Fri | Apr 12, 2024

Jamaica hosts oil spill contingency planning workshop

Published:Tuesday | February 27, 2024 | 12:06 AM
 Paul Lattanzi, consultant, The Paratus Group, delivering at the workshop.
Paul Lattanzi, consultant, The Paratus Group, delivering at the workshop.
Participants displaying their certificates at the end of the workshop.
Participants displaying their certificates at the end of the workshop.
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“STATES SUCH as Jamaica which depend on international shipping for our foreign trade, are particularly very vulnerable to marine pollution from ships and other marine vessels” said Rear Admiral (ret’d) Peter Brady, director general of the Maritime Authority of Jamaica (MAJ), in his opening remarks to stakeholders in attendance at a three-day national workshop on Oil Spill Contingency Planning, from February 19-21.

The event was organised by Regional Activity Centre/Regional Marine Pollution Emergency, Information and Training Centre-Wide Caribbean Region (RAC-REMPEITC-Caribe), the International Maritime Organization (IMO) and the MAJ.

The workshop brought awareness to the nation’s National Oil Spill Contingency Plan by providing training on oil spill preparedness and contingency planning, as well as hands-on working knowledge of the use and advantages of the Regional Association of Oil, Gas and Biofuels Sector Companies in Latin America and the Caribbean Readiness Evaluation Tool for Oil Spills (RETOS) in analysing and identifying gaps in national oil spill contingency plans.

Brady reminded participants that Jamaica’s first Oil Spill Contingency Plan was developed with the assistance of Transport Canada in the mid-’70s and has since then undergone several changes.

The current National Oil Spill Contingency Plan was last comprehensively updated in 2014. Work on the plan continued formally at a National Contingency Planning and OPRC Workshop conducted by RAC-REMPEITC in October 2019, pre-COVID. However, the exercise was not completed. “It therefore goes without saying that this workshop is not only timely, but also critical,” said Brady.

The workshop was hosted at the Office of Disaster Preparedness and Emergency Management. The agency’s director general, Richard Thompson, reminded the gathering that the Caribbean is a small geographic territory and a major spill in one of the Caribbean counties could impact all of us.

“Our livelihood is hinged on tourism and the importance of maintaining our white-sand beaches, plus a lot of livelihoods in the region surround our territorial waters. We must then ensure we are protecting our maritime space, our coastal ecosystem for the present and for future generations.” Thompson said.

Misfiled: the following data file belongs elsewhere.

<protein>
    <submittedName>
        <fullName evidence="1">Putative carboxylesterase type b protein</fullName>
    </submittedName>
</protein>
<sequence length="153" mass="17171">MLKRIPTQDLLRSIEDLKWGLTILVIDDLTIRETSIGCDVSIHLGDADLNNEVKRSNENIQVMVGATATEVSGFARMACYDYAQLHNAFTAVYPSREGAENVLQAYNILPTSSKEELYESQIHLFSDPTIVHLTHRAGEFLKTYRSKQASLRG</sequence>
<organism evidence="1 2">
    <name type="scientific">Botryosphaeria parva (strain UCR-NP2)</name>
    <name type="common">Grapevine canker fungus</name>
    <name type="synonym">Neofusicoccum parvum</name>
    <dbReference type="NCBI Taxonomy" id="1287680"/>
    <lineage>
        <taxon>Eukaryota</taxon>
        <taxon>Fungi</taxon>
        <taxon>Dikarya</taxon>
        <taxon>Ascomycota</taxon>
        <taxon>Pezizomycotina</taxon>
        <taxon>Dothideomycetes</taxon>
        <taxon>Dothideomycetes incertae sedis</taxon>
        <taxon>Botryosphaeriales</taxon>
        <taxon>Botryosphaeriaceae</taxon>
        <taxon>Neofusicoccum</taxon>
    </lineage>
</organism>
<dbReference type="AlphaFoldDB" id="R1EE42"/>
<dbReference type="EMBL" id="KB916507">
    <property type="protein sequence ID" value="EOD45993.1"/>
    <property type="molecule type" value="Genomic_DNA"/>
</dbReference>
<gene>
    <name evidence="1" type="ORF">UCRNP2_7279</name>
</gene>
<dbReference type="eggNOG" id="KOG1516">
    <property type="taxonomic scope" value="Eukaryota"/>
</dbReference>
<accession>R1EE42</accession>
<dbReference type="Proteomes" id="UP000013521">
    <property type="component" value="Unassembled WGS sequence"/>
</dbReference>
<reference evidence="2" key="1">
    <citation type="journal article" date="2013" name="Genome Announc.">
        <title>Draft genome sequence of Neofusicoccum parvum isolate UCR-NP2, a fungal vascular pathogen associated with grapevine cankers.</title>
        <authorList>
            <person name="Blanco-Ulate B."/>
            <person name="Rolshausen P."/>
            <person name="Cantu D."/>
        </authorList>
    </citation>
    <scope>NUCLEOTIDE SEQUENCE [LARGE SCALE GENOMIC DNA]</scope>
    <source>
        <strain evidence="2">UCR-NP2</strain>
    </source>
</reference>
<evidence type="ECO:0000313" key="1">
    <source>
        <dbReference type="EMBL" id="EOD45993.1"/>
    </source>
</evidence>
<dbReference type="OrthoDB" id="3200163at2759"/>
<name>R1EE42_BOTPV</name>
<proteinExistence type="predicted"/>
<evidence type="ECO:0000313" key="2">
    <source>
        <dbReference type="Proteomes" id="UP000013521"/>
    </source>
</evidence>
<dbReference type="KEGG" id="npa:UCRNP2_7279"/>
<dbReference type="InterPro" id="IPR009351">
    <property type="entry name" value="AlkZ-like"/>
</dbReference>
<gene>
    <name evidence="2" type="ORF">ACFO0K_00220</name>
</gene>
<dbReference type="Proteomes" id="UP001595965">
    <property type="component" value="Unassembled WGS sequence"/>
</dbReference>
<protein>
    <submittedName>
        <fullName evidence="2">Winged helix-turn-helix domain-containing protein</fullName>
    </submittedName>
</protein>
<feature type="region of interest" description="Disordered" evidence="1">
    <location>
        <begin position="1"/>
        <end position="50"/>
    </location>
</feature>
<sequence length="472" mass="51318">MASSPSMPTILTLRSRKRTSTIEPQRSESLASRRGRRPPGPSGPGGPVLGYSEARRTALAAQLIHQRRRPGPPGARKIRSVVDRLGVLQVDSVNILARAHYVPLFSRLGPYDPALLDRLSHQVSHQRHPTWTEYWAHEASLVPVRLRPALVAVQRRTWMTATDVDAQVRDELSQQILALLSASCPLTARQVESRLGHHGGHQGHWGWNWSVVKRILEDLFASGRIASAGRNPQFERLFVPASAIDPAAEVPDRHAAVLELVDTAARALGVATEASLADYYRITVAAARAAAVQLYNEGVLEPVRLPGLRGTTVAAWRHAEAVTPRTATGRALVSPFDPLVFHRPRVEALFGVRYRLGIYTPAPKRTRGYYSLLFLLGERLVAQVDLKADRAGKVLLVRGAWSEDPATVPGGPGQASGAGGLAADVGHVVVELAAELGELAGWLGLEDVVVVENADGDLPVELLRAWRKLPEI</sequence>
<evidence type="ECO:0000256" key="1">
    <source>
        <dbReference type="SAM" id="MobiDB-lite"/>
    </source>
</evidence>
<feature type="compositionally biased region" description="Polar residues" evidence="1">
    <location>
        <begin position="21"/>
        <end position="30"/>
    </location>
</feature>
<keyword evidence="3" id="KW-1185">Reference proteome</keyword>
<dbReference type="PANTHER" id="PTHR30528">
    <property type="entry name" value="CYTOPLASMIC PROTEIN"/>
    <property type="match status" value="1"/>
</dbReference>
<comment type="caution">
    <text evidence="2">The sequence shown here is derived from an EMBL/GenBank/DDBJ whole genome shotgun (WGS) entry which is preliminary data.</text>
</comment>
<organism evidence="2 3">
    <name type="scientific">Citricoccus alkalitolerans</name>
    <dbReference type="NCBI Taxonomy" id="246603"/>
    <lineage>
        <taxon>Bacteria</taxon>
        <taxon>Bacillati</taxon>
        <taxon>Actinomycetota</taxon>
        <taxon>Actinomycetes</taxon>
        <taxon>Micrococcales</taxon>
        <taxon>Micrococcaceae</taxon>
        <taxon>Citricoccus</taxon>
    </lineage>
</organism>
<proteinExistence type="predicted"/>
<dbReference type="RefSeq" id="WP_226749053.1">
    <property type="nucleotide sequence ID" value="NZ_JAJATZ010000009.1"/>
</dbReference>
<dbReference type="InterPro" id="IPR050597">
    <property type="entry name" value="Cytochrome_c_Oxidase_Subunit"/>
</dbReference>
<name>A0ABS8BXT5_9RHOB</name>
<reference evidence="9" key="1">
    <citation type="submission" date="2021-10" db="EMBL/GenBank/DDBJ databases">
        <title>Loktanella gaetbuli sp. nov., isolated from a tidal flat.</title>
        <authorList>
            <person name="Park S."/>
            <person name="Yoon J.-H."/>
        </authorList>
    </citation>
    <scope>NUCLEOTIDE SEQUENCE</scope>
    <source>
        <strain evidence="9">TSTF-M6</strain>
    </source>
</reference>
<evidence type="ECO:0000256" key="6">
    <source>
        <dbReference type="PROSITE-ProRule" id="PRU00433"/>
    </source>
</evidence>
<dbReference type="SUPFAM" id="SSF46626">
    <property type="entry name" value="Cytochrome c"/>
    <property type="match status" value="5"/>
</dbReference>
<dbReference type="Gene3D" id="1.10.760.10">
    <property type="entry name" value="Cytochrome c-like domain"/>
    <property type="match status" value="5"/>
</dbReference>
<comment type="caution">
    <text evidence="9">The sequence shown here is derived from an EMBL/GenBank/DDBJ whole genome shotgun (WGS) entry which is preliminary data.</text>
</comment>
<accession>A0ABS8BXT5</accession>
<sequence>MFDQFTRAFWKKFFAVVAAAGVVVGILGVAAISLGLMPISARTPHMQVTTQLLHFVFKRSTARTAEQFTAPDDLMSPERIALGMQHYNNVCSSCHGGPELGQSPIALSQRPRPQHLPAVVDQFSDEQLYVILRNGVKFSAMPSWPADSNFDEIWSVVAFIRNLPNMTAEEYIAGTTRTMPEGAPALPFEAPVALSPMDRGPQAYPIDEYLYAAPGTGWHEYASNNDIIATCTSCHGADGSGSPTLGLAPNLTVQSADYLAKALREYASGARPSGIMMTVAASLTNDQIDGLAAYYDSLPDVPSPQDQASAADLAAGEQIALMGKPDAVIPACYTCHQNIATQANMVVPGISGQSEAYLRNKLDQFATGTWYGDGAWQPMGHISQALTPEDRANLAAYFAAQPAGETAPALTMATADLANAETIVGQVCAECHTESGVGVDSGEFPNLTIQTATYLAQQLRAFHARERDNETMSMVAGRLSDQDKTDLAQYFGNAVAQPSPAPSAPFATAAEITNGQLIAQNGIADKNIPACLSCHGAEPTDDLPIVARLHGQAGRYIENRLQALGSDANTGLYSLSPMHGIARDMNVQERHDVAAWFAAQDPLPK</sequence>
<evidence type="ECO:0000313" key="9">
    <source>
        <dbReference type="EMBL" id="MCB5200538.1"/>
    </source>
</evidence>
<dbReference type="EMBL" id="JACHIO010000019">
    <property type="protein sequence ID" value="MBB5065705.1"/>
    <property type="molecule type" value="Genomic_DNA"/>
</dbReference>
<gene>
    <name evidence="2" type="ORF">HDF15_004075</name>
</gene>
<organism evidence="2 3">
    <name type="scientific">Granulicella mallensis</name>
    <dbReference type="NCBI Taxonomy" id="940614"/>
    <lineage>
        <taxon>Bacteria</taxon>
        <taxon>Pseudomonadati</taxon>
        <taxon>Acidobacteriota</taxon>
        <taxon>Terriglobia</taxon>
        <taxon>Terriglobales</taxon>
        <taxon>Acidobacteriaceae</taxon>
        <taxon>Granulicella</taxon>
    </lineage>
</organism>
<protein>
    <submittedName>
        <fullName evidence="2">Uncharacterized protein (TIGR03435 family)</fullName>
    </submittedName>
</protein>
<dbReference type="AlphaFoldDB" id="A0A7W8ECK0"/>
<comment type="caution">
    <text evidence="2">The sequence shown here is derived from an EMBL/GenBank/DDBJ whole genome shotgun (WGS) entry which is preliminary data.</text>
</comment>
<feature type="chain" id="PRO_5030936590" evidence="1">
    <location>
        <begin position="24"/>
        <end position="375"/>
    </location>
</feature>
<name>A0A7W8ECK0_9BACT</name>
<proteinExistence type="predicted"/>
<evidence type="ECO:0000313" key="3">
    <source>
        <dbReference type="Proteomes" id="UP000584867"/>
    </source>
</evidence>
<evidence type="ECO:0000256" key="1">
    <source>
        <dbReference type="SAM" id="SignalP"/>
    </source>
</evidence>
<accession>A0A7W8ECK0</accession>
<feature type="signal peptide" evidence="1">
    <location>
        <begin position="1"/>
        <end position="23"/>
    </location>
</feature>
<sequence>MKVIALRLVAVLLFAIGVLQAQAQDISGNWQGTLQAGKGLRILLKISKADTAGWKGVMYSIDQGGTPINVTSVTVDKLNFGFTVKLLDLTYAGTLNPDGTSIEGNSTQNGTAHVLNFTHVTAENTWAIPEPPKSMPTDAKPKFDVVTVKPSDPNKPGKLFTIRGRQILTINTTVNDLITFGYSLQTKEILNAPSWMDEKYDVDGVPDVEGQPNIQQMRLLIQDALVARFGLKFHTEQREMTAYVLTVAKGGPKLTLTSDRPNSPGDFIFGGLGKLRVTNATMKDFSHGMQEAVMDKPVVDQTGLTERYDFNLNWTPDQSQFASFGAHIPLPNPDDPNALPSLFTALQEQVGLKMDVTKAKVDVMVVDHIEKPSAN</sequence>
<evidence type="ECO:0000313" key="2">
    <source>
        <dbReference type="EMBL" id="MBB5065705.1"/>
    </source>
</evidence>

Bertrand Smith, the MAJ’s director of legal affairs, added, “The RETOS tool is an excellent tool to evaluate our National Oil Spill Plan. It is comprehensive and extremely helpful. But we needed experts to guide us and to help us understand this tool.”

The workshop was facilitated by Nadia Gour, IMO consultant RAC/REMPEITC-Caribe; Lt Matthew Martin, US coast guard; IMO consultant RAC/REMPEITC-Caribe; Michael Hernandez, senior response specialist, Oil Spill Response Limited; and Paul Latannzi, consultant at The Paratus Group.

Martin said that by facilitating this workshop, they were “carrying out the mandate of RAC/REMPEITC-Caribe once again in supporting Caribbean countries in the wider Caribbean region to enhance their capabilities to prepare for, respond and coordinate across boundaries for oil spills”. He also expressed the timeliness of this week’s workshop, where participants walked through a framework to identify areas for improvement for Jamaica and the region. Martin said, “We had a very productive week, and we look forward to continuing our work with both Jamaica and across the region as we continue our work in advancing oil pollution preparedness.”

The workshop pulled attendants from industry and non-government agencies with strong ties to oil spill contingency planning and response. The workshop was attended by Port Authority of Jamaica, Jamaica Fire Brigade, National Environment and Planning Agency, Maritime Authority of Jamaica, Petrojam Limited, Office of Disaster Preparedness and Emergency Management, Jamaica Defence Force Maritime Air Cyber Command and Jamaica Constabulary Force.

The agencies are expected to meet in April for further development of the National Oil Spill Contingency Plan.